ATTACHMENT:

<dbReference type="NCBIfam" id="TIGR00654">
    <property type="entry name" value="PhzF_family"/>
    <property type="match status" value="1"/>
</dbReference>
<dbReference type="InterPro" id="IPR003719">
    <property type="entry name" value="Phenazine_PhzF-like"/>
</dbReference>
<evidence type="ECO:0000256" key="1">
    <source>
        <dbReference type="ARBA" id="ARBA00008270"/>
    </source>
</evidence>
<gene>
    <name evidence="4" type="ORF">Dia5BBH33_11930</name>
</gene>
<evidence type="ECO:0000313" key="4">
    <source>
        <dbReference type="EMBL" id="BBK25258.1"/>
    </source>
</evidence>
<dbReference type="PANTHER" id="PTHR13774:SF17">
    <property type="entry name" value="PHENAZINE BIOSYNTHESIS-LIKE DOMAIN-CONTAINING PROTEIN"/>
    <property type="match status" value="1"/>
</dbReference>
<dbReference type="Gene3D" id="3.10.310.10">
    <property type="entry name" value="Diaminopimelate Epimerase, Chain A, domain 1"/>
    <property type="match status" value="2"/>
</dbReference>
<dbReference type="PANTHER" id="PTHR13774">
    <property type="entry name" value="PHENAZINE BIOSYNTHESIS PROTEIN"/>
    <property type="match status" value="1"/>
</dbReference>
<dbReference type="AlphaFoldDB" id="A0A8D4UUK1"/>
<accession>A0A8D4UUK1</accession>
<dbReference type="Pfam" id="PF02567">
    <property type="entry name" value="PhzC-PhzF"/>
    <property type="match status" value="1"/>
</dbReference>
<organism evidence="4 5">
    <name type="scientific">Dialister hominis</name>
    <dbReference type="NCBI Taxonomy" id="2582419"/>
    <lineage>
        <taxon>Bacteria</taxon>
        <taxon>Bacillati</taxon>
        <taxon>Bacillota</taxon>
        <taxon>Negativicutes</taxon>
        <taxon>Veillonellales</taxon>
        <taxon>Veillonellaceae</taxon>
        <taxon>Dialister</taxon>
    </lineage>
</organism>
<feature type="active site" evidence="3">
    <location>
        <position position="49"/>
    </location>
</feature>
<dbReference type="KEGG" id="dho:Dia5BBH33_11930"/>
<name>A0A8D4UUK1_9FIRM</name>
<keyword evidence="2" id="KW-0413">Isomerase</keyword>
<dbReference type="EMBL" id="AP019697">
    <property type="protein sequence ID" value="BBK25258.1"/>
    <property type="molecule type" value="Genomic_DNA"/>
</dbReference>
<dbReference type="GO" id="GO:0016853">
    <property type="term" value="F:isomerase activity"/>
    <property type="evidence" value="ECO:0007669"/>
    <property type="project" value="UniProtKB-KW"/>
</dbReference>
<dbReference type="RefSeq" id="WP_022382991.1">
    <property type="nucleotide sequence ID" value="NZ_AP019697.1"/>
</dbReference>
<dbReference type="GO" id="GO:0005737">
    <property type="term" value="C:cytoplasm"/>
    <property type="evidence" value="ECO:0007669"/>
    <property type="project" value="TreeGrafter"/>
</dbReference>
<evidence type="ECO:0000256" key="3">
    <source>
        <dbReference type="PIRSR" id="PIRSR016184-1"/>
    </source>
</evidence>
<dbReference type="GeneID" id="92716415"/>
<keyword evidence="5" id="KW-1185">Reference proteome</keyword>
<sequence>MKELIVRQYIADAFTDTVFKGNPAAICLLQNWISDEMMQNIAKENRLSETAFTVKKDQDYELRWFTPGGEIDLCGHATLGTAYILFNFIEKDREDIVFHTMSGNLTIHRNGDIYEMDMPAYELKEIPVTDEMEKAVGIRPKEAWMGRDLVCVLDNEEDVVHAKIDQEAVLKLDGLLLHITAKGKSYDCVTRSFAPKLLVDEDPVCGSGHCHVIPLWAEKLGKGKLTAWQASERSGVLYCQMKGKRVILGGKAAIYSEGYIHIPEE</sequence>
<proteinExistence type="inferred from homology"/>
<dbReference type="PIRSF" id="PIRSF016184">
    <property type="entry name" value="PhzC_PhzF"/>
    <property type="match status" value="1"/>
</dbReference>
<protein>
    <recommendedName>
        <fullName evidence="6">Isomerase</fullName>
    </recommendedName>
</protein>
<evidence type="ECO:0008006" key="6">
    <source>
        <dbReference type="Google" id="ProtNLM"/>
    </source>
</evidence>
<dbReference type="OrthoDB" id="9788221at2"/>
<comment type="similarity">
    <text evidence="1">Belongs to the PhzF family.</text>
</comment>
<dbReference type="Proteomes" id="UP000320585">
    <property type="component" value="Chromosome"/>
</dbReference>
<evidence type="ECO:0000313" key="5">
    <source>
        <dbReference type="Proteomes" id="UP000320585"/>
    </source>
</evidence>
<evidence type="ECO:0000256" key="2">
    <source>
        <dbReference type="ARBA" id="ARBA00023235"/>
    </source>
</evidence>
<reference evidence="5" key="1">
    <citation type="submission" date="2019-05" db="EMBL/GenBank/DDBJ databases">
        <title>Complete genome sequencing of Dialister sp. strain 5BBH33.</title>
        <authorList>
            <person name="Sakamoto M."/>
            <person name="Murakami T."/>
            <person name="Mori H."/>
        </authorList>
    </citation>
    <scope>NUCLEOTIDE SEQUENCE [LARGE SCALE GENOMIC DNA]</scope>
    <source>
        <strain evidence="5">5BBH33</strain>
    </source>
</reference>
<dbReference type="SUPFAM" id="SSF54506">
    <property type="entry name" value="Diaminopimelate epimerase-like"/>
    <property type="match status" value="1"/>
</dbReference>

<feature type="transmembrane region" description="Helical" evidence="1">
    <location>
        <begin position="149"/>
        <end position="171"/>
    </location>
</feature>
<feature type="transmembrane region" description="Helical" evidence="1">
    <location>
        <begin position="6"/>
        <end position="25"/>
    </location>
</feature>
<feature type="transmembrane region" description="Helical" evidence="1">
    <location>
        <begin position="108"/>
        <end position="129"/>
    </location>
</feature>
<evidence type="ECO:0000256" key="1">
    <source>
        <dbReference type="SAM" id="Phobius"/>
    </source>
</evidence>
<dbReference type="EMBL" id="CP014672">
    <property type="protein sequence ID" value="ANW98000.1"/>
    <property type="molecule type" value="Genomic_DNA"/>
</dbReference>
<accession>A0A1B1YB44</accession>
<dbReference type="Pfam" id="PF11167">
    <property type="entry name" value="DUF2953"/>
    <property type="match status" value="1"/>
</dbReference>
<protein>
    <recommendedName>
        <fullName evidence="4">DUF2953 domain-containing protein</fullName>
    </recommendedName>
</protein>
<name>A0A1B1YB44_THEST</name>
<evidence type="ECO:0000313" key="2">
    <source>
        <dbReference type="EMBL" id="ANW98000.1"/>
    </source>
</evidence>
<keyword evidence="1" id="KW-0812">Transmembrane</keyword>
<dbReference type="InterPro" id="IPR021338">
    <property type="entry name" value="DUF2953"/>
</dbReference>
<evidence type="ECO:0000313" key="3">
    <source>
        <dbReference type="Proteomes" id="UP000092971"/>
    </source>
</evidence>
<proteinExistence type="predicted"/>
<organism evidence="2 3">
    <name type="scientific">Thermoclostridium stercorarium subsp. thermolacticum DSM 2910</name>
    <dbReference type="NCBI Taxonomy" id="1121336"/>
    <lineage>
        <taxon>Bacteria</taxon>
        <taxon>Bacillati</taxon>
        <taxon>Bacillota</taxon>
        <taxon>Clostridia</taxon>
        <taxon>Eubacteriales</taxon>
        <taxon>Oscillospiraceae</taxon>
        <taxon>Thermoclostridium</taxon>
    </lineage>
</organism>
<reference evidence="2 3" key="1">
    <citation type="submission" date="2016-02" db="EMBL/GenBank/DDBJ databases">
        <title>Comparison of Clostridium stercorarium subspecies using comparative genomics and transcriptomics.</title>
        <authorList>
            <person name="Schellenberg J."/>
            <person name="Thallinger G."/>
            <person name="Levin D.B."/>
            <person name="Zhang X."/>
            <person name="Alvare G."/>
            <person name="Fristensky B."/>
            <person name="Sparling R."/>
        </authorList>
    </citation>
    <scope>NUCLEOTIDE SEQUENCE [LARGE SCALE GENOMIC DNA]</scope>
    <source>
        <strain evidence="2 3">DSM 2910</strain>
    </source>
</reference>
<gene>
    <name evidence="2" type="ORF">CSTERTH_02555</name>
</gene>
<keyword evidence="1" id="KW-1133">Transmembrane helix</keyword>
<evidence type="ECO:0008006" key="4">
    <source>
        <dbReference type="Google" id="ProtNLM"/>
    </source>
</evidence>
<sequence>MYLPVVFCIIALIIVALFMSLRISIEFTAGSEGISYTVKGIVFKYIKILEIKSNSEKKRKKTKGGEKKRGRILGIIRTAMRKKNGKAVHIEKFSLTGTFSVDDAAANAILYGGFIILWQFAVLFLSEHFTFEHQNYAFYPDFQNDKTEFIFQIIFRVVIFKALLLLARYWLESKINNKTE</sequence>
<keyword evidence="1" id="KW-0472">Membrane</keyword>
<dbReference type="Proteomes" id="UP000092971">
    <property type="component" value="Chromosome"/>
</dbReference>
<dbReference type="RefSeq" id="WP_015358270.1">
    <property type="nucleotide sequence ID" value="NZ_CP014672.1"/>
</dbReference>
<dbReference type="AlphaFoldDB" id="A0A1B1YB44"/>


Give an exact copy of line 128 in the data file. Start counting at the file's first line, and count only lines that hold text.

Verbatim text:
        <strain evidence="5">5BBH33</strain>